Tuesday, August 8, 2017

The Macbre Museum of the Mummies, Guanajunto

 Guanajuato is famous for the Museo de Momia, where 111 specimens now reside.  Some like this former doctor, survived with most of his clothing intact.  But I imagine the bulk of the mummy's clothes fell off in tatters when unearthed.  Hair, beards, pubic hair, teeth, breasts, were all visible or easily imagined.
 These are Nancy's photos and you can see more pictures if you go to Instagram and access her account of the visit, Naahcee  is her handle.
 The mummies were dug up intentionally, as there was no one willing to pay for eternal internment.  Due to a cholera epidemic, space was needed in the local cemetery.  It was not intentional that these corpses were mummified, but conditions; weather, soil, humidity and other factors, were perfect.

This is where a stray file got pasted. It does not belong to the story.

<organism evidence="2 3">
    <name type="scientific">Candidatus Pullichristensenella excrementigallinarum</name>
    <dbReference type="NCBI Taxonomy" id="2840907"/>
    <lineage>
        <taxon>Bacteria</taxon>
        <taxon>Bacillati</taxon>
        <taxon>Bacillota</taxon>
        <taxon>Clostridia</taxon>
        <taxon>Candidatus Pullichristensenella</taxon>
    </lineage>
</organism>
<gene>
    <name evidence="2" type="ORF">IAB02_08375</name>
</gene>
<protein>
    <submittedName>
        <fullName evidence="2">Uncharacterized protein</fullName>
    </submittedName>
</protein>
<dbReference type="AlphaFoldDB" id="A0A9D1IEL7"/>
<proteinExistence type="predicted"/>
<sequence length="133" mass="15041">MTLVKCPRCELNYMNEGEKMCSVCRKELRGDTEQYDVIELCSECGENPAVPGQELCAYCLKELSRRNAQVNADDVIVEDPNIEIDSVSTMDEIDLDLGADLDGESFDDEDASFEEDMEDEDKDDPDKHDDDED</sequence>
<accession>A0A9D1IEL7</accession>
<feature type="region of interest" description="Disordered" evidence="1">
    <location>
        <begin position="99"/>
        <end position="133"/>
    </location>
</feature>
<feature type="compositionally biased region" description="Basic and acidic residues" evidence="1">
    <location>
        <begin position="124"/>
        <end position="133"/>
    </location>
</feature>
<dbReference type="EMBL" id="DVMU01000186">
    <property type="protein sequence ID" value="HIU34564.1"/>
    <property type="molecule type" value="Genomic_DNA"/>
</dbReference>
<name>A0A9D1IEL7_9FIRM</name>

The bodies are displayed in cases, actually hermetically sealed, (I'm glad I finally got to use that word) and so there is no odor, but the lighting and postures of the mummies are certainly spooky.  Three of the corpses died in unusual circumstances; a drowning, a stabbing where the blood stains are still visible, and a premature burial which is the scariest of all.  I encourage you to learn more about these poor unfortunates on the internet.  The Museum has the world's youngest mummy, and the mummy of a fetus.

1 comment:

Peggy said...

Whoa! Very creepy. Incredible that they exist because I'm assuming there was no embalmment. (I've been wanting to use that word.)